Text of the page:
Cell phone application accurately identifies potentially fatal heart attacks, study says.
Researchers believe that application could help people in countries without access to exams like the traditional electrocardiogram.
Intermountain Medical Center Heart Institute is able to identify heart attack accurately
Can your smartphone determine if you are having the most serious – and deadly – form of a heart attack? A new study says it can – and can be a valuable life-saving tool.
The international study, led by researchers at the Heart Institute’s Intermountain Medical Center in Salt Lake City, USA, found that a smartphone application to monitor heart activity and determine if someone is having a myocardial infarction has almost the same accuracy as an electrocardiogram (ECG) 12-lead standard, used to diagnose heart attacks.
Myocardial infarction is a heart attack in which the artery is completely blocked.
Researchers say the findings are significant because the speed of treatment after a heart attack of this kind helps save lives.
“The sooner you can open the artery, the better the patient will be. We found that this application can dramatically speed up processes and save your life,” said J. Brent Muhlestein, lead author of the study and cardiovascular researcher at the Heart Institute Medical Center Intermountain.
In the study, 204 patients with chest pain received a standard 12-lead electrocardiogram and one through the AliveCor application, which is administered through a smartphone with a two-wire accessory.
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The researchers found that the wire setup application is effective in distinguishing myocardial infarction with precision and high sensitivity compared to a traditional 12-lead electrode.
We found that the application helped us diagnose heart attacks very effectively – and did not indicate the presence of a heart attack when it was not occurring – J. Brent Muhlestein, lead author of the study
A myocardial infarction is a very serious type of heart attack during which one of the main arteries of the heart – which supplies oxygen and nutrient-rich blood to the heart muscle – is blocked. The st-segment elevation is a detectable abnormality on the 12-lead electrocardiogram.
The researchers presented the results of the study at the 2018 Scientific Session of the American Heart Association in Chicago.
The researchers conducted the study at five international locations associated with the Duke University Cooperative Cardiovascular Society, with the Heart Institute of Intermountain Medical Center acting as the coordinating institution where they collected and compiled data.
The idea for this type of electrocardiogram setting may have arisen from the use of treadmills for personal development of physical fitness, Dr. Muhlestein said.
“Many people who use treadmills use a simple device that can detect their heart rate through a single electrocardiogram lead, more accurate than just checking the pulse. It’s a simple jump from there to put it on a smartphone, and in the record the same electrocardiogram of various body positions, “he said.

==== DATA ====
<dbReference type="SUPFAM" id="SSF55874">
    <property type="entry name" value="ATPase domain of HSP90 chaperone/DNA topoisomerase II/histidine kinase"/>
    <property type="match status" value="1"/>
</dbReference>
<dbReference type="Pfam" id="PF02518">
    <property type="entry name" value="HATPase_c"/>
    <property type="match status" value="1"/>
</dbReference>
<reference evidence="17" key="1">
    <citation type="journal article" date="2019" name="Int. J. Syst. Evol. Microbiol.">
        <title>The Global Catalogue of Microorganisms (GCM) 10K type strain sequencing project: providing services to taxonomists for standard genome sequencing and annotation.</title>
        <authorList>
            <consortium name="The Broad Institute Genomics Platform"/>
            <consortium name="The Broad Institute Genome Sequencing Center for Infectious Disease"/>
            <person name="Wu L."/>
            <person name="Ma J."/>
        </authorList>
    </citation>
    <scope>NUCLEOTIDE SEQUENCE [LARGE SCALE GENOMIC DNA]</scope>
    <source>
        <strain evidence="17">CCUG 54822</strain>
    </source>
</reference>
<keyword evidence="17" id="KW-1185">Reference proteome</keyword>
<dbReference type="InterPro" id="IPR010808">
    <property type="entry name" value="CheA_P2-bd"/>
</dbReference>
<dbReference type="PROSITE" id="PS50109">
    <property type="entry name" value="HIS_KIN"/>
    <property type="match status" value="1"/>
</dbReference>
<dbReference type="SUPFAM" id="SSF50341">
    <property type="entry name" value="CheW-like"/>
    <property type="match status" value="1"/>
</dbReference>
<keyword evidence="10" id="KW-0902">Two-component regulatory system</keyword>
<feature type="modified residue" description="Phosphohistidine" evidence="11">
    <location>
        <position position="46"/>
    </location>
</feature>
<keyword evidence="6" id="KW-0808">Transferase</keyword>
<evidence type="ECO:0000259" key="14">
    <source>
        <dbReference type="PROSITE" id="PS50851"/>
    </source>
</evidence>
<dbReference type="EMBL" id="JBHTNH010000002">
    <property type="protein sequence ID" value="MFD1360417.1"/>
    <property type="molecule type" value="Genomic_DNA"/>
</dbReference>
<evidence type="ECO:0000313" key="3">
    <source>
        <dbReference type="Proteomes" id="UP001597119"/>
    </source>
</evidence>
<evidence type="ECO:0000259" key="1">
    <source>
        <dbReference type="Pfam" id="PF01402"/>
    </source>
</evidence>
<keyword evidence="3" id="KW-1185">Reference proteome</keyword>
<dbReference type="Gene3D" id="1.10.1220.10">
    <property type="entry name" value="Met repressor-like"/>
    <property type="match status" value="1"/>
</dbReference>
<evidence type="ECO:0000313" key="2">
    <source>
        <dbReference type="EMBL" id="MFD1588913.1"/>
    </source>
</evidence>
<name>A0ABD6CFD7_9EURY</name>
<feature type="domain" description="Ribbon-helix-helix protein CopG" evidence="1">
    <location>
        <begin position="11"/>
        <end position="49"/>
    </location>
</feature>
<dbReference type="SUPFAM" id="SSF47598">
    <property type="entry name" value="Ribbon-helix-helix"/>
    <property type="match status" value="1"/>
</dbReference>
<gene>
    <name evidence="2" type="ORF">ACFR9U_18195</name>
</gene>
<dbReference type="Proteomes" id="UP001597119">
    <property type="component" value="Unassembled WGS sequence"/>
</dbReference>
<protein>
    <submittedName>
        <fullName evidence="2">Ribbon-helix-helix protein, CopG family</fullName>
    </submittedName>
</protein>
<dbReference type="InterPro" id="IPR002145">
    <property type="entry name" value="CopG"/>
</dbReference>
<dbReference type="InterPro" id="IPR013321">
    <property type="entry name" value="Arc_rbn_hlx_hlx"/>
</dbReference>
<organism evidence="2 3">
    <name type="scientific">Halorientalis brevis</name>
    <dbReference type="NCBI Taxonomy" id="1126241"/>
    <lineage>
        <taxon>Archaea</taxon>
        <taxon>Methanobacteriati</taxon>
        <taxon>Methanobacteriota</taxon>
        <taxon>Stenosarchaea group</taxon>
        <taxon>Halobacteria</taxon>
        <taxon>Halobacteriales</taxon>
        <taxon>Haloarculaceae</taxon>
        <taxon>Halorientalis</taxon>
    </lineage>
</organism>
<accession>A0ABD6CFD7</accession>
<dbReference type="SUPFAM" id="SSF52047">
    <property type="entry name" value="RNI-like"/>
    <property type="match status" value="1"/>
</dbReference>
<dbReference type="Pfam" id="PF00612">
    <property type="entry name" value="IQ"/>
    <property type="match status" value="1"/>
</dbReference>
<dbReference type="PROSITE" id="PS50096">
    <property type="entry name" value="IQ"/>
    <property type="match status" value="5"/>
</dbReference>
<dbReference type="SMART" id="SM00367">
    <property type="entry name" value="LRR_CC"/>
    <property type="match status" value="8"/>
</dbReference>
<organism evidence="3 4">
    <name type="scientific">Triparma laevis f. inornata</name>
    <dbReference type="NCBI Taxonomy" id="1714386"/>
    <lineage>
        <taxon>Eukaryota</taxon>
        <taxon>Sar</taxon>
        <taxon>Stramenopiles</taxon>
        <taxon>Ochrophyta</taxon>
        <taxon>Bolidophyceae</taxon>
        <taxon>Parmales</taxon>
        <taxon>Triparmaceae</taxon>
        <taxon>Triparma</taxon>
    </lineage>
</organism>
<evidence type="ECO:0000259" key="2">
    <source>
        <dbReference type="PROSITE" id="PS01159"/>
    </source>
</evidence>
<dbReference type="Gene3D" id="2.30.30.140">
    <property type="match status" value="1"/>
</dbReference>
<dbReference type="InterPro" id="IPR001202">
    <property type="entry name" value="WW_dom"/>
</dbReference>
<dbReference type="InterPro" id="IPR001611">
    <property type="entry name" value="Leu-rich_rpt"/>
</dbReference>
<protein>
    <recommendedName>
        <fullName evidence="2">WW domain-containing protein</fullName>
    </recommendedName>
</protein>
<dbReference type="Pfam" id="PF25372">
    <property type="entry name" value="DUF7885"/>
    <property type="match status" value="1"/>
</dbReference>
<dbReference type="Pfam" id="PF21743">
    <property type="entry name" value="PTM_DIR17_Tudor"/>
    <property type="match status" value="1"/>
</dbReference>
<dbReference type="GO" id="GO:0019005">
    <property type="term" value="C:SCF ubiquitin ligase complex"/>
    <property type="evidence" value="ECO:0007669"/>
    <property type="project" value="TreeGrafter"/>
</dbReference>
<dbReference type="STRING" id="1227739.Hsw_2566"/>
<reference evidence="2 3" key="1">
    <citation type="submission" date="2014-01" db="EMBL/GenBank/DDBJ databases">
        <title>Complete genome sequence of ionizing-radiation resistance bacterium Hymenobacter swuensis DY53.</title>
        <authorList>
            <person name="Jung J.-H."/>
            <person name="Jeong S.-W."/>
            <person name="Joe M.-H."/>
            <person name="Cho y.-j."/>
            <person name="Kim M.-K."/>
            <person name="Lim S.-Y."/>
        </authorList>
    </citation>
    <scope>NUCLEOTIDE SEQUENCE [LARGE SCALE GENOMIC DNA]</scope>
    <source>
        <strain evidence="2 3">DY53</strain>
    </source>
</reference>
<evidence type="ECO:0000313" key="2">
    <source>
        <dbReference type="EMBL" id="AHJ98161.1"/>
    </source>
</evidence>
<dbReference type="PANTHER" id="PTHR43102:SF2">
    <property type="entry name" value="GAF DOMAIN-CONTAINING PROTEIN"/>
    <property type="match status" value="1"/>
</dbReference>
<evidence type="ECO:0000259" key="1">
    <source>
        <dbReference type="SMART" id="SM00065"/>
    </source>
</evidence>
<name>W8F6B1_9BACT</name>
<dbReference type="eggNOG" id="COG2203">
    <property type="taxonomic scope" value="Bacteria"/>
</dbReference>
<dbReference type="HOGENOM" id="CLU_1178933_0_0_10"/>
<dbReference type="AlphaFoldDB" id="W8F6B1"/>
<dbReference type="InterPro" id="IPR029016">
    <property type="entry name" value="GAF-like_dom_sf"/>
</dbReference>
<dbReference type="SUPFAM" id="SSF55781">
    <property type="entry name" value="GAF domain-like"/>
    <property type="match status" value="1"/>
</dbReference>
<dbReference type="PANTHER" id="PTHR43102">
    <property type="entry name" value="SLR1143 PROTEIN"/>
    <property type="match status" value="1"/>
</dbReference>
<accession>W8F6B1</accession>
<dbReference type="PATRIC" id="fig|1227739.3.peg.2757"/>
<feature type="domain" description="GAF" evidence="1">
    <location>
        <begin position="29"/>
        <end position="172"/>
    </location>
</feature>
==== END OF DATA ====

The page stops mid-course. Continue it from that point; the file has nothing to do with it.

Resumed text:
A typical echocardiogram has 12 leads, which improves the accuracy of a diagnosis because heart attacks occur in different parts of the heart, and each receiver examines a different part. With the AliveCor application, the two cables are moved around the body to register all 12 parts.
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The findings of the study are important for two reasons, according to Dr. Muhlestein.
“The first is that it can accelerate the urgent treatment that the patient needs after suffering a myocardial infarction.” The American Heart Association recommends ‘balloon time’ – or the time when a patient enters the hospital until a catheter with a balloon at the tip is inserted into the patient’s blocked artery, inflated to flatten the plaque against the artery wall – is less than 90 minutes, “he explains.
“If someone feels chest pain and has never had chest pain before, you may think it’s just a minor problem or gas and you do not go to the emergency room,” Muhlestein said. “This is dangerous because the faster we open the blocked artery, the better the patient’s outcome.”
The application can take the electrocardiogram to the site, send the results to the cloud where a cardiologist immediately examines it and, if a myocardial infarction is found, notify the person so that it can be taken to the hospital.
Secondly, the price of the app with the two-wire extension is low, which could put the electrocardiogram in the hands of anyone with a smartphone or smartwatch and make the exams accessible in places like third world countries where people have smartphones but where machines for the electro are expensive and difficult to find.